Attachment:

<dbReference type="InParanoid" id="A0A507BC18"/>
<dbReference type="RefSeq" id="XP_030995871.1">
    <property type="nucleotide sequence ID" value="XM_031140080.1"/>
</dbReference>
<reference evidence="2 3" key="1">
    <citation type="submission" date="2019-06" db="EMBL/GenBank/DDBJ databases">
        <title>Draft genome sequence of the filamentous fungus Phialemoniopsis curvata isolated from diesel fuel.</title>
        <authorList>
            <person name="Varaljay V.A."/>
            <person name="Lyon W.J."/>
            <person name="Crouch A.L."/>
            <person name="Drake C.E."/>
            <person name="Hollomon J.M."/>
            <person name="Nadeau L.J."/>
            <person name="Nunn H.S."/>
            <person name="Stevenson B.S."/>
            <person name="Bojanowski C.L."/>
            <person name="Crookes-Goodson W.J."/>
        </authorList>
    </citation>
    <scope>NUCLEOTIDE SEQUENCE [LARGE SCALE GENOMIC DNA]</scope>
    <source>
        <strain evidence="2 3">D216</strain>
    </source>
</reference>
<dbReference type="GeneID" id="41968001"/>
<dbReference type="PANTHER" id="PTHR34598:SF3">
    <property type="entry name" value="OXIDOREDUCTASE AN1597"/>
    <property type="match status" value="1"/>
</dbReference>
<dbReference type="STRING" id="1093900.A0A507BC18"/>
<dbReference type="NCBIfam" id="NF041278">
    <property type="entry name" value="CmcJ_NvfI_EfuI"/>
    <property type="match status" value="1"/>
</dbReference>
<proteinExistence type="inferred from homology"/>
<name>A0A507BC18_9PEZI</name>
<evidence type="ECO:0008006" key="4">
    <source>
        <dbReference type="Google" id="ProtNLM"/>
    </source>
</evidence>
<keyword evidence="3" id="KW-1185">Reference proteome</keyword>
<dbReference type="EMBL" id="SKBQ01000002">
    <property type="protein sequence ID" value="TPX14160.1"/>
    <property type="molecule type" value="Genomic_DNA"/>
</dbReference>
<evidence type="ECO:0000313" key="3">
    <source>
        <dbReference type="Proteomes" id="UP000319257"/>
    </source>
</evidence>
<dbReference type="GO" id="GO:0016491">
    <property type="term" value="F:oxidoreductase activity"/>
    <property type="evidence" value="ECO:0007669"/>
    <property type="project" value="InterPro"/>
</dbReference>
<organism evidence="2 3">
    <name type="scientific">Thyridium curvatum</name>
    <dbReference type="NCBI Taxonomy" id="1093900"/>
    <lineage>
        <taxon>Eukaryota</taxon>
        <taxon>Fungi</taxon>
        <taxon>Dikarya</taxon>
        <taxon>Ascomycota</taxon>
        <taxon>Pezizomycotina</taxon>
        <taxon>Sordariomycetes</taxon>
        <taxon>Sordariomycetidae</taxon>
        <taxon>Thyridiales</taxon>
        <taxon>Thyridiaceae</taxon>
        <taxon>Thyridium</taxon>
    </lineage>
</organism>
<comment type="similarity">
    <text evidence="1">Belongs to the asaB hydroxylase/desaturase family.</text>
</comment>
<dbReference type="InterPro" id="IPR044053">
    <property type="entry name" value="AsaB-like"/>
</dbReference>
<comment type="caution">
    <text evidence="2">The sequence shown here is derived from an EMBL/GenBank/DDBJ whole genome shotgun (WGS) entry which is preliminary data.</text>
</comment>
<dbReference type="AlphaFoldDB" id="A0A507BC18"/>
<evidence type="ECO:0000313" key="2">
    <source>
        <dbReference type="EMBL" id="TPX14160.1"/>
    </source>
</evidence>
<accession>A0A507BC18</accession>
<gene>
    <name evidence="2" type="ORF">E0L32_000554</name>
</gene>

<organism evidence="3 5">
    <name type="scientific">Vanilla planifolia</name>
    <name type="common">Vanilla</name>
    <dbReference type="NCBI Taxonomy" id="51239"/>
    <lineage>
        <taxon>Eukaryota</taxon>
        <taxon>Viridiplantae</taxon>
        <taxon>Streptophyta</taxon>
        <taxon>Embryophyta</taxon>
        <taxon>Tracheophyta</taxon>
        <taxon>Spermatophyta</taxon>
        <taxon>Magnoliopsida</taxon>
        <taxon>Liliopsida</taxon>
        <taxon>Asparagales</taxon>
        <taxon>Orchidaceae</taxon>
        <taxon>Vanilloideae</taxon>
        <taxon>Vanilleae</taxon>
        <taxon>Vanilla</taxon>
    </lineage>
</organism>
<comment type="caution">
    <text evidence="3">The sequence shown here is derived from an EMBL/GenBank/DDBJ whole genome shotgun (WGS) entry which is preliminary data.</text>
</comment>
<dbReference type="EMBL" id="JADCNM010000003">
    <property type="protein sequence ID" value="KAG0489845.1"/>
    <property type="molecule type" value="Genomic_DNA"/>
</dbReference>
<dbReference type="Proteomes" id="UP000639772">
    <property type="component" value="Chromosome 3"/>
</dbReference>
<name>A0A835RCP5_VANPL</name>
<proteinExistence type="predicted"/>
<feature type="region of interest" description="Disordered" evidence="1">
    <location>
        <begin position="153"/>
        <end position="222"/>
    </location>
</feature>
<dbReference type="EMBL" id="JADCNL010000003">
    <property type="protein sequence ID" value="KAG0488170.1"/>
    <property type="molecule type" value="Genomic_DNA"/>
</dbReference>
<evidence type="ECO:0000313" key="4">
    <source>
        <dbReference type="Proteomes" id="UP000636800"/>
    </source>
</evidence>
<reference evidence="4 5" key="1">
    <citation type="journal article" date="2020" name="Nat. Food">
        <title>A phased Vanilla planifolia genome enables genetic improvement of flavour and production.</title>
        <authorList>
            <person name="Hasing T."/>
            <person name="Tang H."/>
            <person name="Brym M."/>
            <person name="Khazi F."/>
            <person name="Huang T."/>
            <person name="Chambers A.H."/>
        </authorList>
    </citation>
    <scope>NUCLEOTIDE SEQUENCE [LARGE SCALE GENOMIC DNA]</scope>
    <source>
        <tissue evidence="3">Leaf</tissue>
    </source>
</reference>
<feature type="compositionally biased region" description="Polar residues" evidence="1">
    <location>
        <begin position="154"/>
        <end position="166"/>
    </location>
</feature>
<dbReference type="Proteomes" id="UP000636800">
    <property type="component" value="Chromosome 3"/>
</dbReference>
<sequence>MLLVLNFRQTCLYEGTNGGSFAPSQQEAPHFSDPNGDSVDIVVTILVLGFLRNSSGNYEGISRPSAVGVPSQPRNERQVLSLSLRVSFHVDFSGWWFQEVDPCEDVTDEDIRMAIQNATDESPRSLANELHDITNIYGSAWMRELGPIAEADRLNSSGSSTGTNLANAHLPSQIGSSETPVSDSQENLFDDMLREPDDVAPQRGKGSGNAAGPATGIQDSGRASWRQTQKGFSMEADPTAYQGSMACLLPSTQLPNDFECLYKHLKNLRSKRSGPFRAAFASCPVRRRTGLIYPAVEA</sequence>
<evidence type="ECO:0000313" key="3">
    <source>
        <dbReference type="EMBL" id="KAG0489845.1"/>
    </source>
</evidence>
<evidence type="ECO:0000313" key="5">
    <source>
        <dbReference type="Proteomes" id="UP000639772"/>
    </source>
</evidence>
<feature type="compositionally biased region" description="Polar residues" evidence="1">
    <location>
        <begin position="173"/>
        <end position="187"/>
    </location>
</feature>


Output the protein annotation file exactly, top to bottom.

<dbReference type="InParanoid" id="A0A507BC18"/>
<dbReference type="RefSeq" id="XP_030995871.1">
    <property type="nucleotide sequence ID" value="XM_031140080.1"/>
</dbReference>
<reference evidence="2 3" key="1">
    <citation type="submission" date="2019-06" db="EMBL/GenBank/DDBJ databases">
        <title>Draft genome sequence of the filamentous fungus Phialemoniopsis curvata isolated from diesel fuel.</title>
        <authorList>
            <person name="Varaljay V.A."/>
            <person name="Lyon W.J."/>
            <person name="Crouch A.L."/>
            <person name="Drake C.E."/>
            <person name="Hollomon J.M."/>
            <person name="Nadeau L.J."/>
            <person name="Nunn H.S."/>
            <person name="Stevenson B.S."/>
            <person name="Bojanowski C.L."/>
            <person name="Crookes-Goodson W.J."/>
        </authorList>
    </citation>
    <scope>NUCLEOTIDE SEQUENCE [LARGE SCALE GENOMIC DNA]</scope>
    <source>
        <strain evidence="2 3">D216</strain>
    </source>
</reference>
<dbReference type="GeneID" id="41968001"/>
<dbReference type="PANTHER" id="PTHR34598:SF3">
    <property type="entry name" value="OXIDOREDUCTASE AN1597"/>
    <property type="match status" value="1"/>
</dbReference>
<dbReference type="STRING" id="1093900.A0A507BC18"/>
<dbReference type="NCBIfam" id="NF041278">
    <property type="entry name" value="CmcJ_NvfI_EfuI"/>
    <property type="match status" value="1"/>
</dbReference>
<proteinExistence type="inferred from homology"/>
<name>A0A507BC18_9PEZI</name>
<evidence type="ECO:0008006" key="4">
    <source>
        <dbReference type="Google" id="ProtNLM"/>
    </source>
</evidence>
<keyword evidence="3" id="KW-1185">Reference proteome</keyword>
<dbReference type="EMBL" id="SKBQ01000002">
    <property type="protein sequence ID" value="TPX14160.1"/>
    <property type="molecule type" value="Genomic_DNA"/>
</dbReference>
<evidence type="ECO:0000313" key="3">
    <source>
        <dbReference type="Proteomes" id="UP000319257"/>
    </source>
</evidence>
<dbReference type="GO" id="GO:0016491">
    <property type="term" value="F:oxidoreductase activity"/>
    <property type="evidence" value="ECO:0007669"/>
    <property type="project" value="InterPro"/>
</dbReference>
<organism evidence="2 3">
    <name type="scientific">Thyridium curvatum</name>
    <dbReference type="NCBI Taxonomy" id="1093900"/>
    <lineage>
        <taxon>Eukaryota</taxon>
        <taxon>Fungi</taxon>
        <taxon>Dikarya</taxon>
        <taxon>Ascomycota</taxon>
        <taxon>Pezizomycotina</taxon>
        <taxon>Sordariomycetes</taxon>
        <taxon>Sordariomycetidae</taxon>
        <taxon>Thyridiales</taxon>
        <taxon>Thyridiaceae</taxon>
        <taxon>Thyridium</taxon>
    </lineage>
</organism>
<comment type="similarity">
    <text evidence="1">Belongs to the asaB hydroxylase/desaturase family.</text>
</comment>
<dbReference type="InterPro" id="IPR044053">
    <property type="entry name" value="AsaB-like"/>
</dbReference>
<comment type="caution">
    <text evidence="2">The sequence shown here is derived from an EMBL/GenBank/DDBJ whole genome shotgun (WGS) entry which is preliminary data.</text>
</comment>
<dbReference type="AlphaFoldDB" id="A0A507BC18"/>
<evidence type="ECO:0000313" key="2">
    <source>
        <dbReference type="EMBL" id="TPX14160.1"/>
    </source>
</evidence>
<accession>A0A507BC18</accession>
<gene>
    <name evidence="2" type="ORF">E0L32_000554</name>
</gene>

<organism evidence="3 5">
    <name type="scientific">Vanilla planifolia</name>
    <name type="common">Vanilla</name>
    <dbReference type="NCBI Taxonomy" id="51239"/>
    <lineage>
        <taxon>Eukaryota</taxon>
        <taxon>Viridiplantae</taxon>
        <taxon>Streptophyta</taxon>
        <taxon>Embryophyta</taxon>
        <taxon>Tracheophyta</taxon>
        <taxon>Spermatophyta</taxon>
        <taxon>Magnoliopsida</taxon>
        <taxon>Liliopsida</taxon>
        <taxon>Asparagales</taxon>
        <taxon>Orchidaceae</taxon>
        <taxon>Vanilloideae</taxon>
        <taxon>Vanilleae</taxon>
        <taxon>Vanilla</taxon>
    </lineage>
</organism>
<comment type="caution">
    <text evidence="3">The sequence shown here is derived from an EMBL/GenBank/DDBJ whole genome shotgun (WGS) entry which is preliminary data.</text>
</comment>
<dbReference type="EMBL" id="JADCNM010000003">
    <property type="protein sequence ID" value="KAG0489845.1"/>
    <property type="molecule type" value="Genomic_DNA"/>
</dbReference>
<dbReference type="Proteomes" id="UP000639772">
    <property type="component" value="Chromosome 3"/>
</dbReference>
<name>A0A835RCP5_VANPL</name>
<proteinExistence type="predicted"/>
<feature type="region of interest" description="Disordered" evidence="1">
    <location>
        <begin position="153"/>
        <end position="222"/>
    </location>
</feature>
<dbReference type="EMBL" id="JADCNL010000003">
    <property type="protein sequence ID" value="KAG0488170.1"/>
    <property type="molecule type" value="Genomic_DNA"/>
</dbReference>
<evidence type="ECO:0000313" key="4">
    <source>
        <dbReference type="Proteomes" id="UP000636800"/>
    </source>
</evidence>
<reference evidence="4 5" key="1">
    <citation type="journal article" date="2020" name="Nat. Food">
        <title>A phased Vanilla planifolia genome enables genetic improvement of flavour and production.</title>
        <authorList>
            <person name="Hasing T."/>
            <person name="Tang H."/>
            <person name="Brym M."/>
            <person name="Khazi F."/>
            <person name="Huang T."/>
            <person name="Chambers A.H."/>
        </authorList>
    </citation>
    <scope>NUCLEOTIDE SEQUENCE [LARGE SCALE GENOMIC DNA]</scope>
    <source>
        <tissue evidence="3">Leaf</tissue>
    </source>
</reference>
<feature type="compositionally biased region" description="Polar residues" evidence="1">
    <location>
        <begin position="154"/>
        <end position="166"/>
    </location>
</feature>
<dbReference type="Proteomes" id="UP000636800">
    <property type="component" value="Chromosome 3"/>
</dbReference>
<sequence>MLLVLNFRQTCLYEGTNGGSFAPSQQEAPHFSDPNGDSVDIVVTILVLGFLRNSSGNYEGISRPSAVGVPSQPRNERQVLSLSLRVSFHVDFSGWWFQEVDPCEDVTDEDIRMAIQNATDESPRSLANELHDITNIYGSAWMRELGPIAEADRLNSSGSSTGTNLANAHLPSQIGSSETPVSDSQENLFDDMLREPDDVAPQRGKGSGNAAGPATGIQDSGRASWRQTQKGFSMEADPTAYQGSMACLLPSTQLPNDFECLYKHLKNLRSKRSGPFRAAFASCPVRRRTGLIYPAVEA</sequence>
<evidence type="ECO:0000313" key="3">
    <source>
        <dbReference type="EMBL" id="KAG0489845.1"/>
    </source>
</evidence>
<evidence type="ECO:0000313" key="5">
    <source>
        <dbReference type="Proteomes" id="UP000639772"/>
    </source>
</evidence>
<feature type="compositionally biased region" description="Polar residues" evidence="1">
    <location>
        <begin position="173"/>
        <end position="187"/>
    </location>
</feature>